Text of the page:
Thomas Bernhard’s Old Masters has been called his “most enjoyable novel” by the New York Review of Books. It’s a wild satire that takes place almost entirely in front of Tintoretto’s White-Bearded Man, on display in the Kunsthistorisches Museum, as two typically Viennese pedants (serving as alter egos for Bernhard himself) irreverently, even contemptuously take down high culture, society, state-supported artists, Heidegger, and much more.
It’s a book built on thought and conversation rather than action or visuals. Yet somehow celebrated Austrian cartoonist Nicholas Mahler has brought it to life in graphic form—and it’s brilliant. This volume presents Mahler’s typically minimalist cartoons alongside new translations of selected passages from the novel. The result is a version of Old Masters that is strikingly new, yet still true to Bernhard’s bleak vision, and to the novel’s outrageous proposition that the perfect work of art is truly unbearable to even think about—let alone behold.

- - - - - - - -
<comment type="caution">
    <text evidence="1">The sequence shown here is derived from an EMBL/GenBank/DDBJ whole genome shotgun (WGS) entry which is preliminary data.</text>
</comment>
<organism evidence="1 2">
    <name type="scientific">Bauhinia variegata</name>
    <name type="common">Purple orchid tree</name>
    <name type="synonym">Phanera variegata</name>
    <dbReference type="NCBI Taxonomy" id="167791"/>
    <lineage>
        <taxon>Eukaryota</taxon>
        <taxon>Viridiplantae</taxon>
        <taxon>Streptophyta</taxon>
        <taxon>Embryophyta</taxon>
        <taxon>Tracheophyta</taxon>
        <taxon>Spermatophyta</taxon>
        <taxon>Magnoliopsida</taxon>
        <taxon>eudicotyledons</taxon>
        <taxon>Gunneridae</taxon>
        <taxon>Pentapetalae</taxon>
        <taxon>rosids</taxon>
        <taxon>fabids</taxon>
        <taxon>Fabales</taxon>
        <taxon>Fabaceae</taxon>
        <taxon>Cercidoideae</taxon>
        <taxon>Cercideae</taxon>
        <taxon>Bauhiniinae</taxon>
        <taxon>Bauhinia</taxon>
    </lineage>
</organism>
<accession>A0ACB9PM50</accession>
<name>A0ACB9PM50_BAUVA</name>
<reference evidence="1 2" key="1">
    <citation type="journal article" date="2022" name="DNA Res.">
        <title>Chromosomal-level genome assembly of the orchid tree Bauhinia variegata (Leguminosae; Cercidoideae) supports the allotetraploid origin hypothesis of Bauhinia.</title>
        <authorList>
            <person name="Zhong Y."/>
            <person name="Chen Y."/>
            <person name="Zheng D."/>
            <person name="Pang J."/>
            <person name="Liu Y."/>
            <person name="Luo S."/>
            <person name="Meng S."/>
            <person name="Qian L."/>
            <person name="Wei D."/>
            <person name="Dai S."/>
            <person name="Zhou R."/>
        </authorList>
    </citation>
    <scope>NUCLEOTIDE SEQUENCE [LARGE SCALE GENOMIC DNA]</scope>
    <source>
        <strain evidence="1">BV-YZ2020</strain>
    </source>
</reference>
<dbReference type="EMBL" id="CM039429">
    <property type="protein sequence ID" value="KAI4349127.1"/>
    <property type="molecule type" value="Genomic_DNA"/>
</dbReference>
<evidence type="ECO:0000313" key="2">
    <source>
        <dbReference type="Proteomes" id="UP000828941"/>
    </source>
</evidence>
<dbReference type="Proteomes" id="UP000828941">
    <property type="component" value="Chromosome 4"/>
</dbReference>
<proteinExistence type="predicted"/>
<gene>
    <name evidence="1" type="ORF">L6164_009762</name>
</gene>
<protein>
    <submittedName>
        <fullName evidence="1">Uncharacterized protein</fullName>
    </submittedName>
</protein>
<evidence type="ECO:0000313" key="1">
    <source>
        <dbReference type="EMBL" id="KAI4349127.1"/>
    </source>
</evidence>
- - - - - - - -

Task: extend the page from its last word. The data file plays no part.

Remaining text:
About the Author
James Reidel is a poet, translator, and biographer. In addition to collections of his own poems, he has published translations of works by Georg Trakl, Franz Werfel, Robert Walser, Thomas Bernhard, and others. A fellow of the James Merrill House, he wrote Manon’s World after nearly a decade of research.